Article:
I will say this about Session; the last time I felt this aggravated, exhausted, and self-defeated was, incidentally, when I was learning to skate in real life. The frustration of repeatedly botching a simple trick, the pain at watching my poor character hit the pavement over and over, and the eventual sense of cathartic accomplishment at finally pulling something off, with both feet landing firmly back on the skateboard… It's as if I'm back in the park, covered in grazes, yet still smiling with the knowledge that none of them have been earned in vain.
I'll freely admit that I definitely can't skate anymore, nor do I have much of a hankering to get back into it, making Session the closest I'll get to returning those childhood memories. And boy, does it get disarmingly close. Creā-ture Studios crowdfunded skateboarding sim has been repeatedly hailed as the spiritual successor to EA's Skate series but, frankly, comparing the two is like equating Kirby's Dream Land with Super Meat Boy, simply on the basis that they're both platformers.
Sure, Skate invented the concept of tethering the controller's analogue sticks to the main character's feet, but Session is riding that design mechanic into far more ambitious territory. Here's the deal; your left and right analogue sticks determine the direction of your character's legs, while their respective triggers direct where the character shifts their body weight (thus guiding the angle of the board), with two separate buttons used to prompt a push from either foot for building acceleration.
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All of Session's controls are designed with the duality of skateboarding's kinesthetics in mind, then, as everything, from pivot grinds to pop shuvits, requires the use of either one or both of your legs, synchronised in unison or even performing completely different manoeuvres at the same time. What's more, if you decide to ride "goofy" (a.k.a. skate with your left foot forward), the entire control scheme is thus reversed, forcing you to mirror your muscle memory to perform even the simplest of actions.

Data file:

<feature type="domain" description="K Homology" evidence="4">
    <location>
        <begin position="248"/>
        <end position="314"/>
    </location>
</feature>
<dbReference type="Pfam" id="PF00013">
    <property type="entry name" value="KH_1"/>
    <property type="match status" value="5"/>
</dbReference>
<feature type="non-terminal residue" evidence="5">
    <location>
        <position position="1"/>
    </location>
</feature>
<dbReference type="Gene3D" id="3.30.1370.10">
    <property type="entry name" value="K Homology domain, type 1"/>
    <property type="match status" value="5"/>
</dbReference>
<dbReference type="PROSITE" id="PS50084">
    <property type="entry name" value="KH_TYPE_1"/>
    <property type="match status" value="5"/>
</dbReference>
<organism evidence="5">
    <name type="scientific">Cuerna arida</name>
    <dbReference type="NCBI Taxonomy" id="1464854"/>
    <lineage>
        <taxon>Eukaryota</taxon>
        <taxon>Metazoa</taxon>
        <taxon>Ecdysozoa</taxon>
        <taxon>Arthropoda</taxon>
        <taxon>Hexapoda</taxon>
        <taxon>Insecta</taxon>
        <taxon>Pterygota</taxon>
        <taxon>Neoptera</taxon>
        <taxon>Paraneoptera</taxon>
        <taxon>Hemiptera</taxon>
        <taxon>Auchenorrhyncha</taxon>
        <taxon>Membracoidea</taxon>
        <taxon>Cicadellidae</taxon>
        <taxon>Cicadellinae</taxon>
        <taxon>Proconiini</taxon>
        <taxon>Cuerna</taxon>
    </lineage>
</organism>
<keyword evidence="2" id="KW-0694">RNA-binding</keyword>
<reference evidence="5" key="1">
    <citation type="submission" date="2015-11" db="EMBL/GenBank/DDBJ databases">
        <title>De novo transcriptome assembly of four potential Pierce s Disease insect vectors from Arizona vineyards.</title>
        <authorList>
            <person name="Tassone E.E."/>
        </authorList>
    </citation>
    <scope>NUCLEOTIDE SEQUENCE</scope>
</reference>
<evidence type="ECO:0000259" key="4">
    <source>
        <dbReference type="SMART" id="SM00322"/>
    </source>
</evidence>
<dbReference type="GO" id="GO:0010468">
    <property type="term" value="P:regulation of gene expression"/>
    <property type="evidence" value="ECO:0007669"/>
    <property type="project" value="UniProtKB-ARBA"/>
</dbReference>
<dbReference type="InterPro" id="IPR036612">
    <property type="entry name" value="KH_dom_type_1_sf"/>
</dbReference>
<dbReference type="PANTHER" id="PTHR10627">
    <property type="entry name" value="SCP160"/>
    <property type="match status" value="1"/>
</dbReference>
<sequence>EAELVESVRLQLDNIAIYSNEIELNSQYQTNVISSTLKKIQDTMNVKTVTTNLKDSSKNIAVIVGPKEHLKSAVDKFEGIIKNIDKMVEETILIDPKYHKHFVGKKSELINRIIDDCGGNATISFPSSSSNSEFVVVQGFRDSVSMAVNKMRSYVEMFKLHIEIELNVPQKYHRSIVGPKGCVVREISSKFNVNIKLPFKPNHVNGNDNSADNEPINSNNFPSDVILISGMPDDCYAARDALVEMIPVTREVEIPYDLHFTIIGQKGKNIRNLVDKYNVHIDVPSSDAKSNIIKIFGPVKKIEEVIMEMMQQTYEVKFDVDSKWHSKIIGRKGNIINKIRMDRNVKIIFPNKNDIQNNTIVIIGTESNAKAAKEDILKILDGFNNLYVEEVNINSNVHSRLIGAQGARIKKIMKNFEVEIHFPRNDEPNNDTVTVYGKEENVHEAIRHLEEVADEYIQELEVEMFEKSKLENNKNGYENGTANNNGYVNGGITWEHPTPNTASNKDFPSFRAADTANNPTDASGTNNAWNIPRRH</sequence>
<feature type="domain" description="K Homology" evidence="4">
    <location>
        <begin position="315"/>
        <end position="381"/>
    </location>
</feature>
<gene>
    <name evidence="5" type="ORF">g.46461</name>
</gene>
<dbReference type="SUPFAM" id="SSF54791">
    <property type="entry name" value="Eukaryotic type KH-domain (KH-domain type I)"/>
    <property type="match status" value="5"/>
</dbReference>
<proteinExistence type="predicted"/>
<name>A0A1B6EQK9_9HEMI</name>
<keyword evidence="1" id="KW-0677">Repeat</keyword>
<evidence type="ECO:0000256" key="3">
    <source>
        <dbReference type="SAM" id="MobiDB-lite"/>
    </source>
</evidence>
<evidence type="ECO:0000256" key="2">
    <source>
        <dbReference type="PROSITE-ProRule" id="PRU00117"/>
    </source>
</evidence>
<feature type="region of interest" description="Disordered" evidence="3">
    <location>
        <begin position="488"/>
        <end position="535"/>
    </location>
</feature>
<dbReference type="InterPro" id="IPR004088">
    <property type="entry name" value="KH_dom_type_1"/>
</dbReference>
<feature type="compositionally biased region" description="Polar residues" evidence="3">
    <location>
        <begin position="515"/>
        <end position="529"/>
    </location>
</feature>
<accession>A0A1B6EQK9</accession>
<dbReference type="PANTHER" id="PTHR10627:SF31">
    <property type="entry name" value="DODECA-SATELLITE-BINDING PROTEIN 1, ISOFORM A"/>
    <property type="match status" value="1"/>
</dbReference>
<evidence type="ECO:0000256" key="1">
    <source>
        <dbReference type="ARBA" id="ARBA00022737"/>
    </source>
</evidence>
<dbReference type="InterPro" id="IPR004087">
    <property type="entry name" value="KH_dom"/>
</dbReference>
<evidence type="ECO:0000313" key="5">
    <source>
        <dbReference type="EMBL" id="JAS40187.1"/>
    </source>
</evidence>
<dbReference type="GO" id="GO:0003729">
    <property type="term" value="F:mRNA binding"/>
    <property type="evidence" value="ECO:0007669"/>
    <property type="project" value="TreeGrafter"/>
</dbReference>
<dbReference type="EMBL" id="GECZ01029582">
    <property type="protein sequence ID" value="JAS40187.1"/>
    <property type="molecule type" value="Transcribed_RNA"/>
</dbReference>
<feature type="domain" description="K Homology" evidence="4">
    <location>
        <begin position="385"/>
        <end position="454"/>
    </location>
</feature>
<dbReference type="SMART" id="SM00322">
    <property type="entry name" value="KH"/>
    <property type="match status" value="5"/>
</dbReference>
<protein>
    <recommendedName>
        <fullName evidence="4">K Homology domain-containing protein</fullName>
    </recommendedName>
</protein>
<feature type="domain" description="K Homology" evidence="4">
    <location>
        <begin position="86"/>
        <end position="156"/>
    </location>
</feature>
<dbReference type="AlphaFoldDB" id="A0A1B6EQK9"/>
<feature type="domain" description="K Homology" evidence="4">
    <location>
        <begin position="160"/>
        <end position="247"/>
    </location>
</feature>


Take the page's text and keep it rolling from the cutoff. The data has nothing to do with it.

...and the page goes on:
If it sounds complicated, that's because it is, but it's also the most authentic representation of real skateboarding I've seen in a video game thus far. Like skateboarding, then, Session has a deceptively high barrier to entry, but it'll never be more difficult than the first few hours in which you're stubbornly getting to grips with its unique and unfamiliar set of controls. That said, I can definitely detect spots where the physics engine and collision detection could use some polishing, as certain moments had me questioning whether a wipeout entirely my own fault, or a result of some technical hiccups under the hood.
Speaking of, it's worth emphasising Session's Early Access status, despite releasing as a paid product on PC and Xbox One. The game currently has no soundtrack, for one thing, and I wasn't prepared for how... disconcerting it felt to be skating around in silence without any Dead Kennedys to underscore my exploits. That can be easily fixed for anyone with a Spotify subscription, of course, and Creā-ture has teased an official soundtrack of old-school ear worms and post-90's surprises, but its absence is currently one of Session's most glaring omissions as a skateboarding sim at present.
The game is also a little light on the content front, with only one playground (New York City) available so far. You can see the beginnings of a more comprehensive Career system from the menu options of Session's Apartment HQ, which is where you'll be able to customise your character, edit your in-game capture footage, and take a break from the game's to-do list of daily and weekly challenges, but most of these features appear only in placeholder format for now.
What's important is that the core mechanics of Session's skateboarding gameplay are in place, and you'll know whether its purist approach to the sport is up your alley or not from the moment you're asked to perform your first ollie. Session is a skateboarding game for skaters or, at the very least, people who really like skateboarding games. If you've been brought up on a healthy diet of Tony Hawk's Pro Skater and Oli Oli, you may be jarred by its unforgiving brand of hyper-real controls. Even Skate 3 enthusiasts will struggle to adapt.
Like any sport, though, Session demands practice through repeated failure, which only lends further euphoria to mastering its schema. Perfectly nail a sequence you've been working at for hours and, for a brief but brilliant moment, you'll finally understand why Creā-ture Studios has taken such care to distill the highs and lows of skating on to the gamepad.
For more, check out everything we know about Skate 4, or watch our more in-depth exploration of "Easy Modes" in video games below.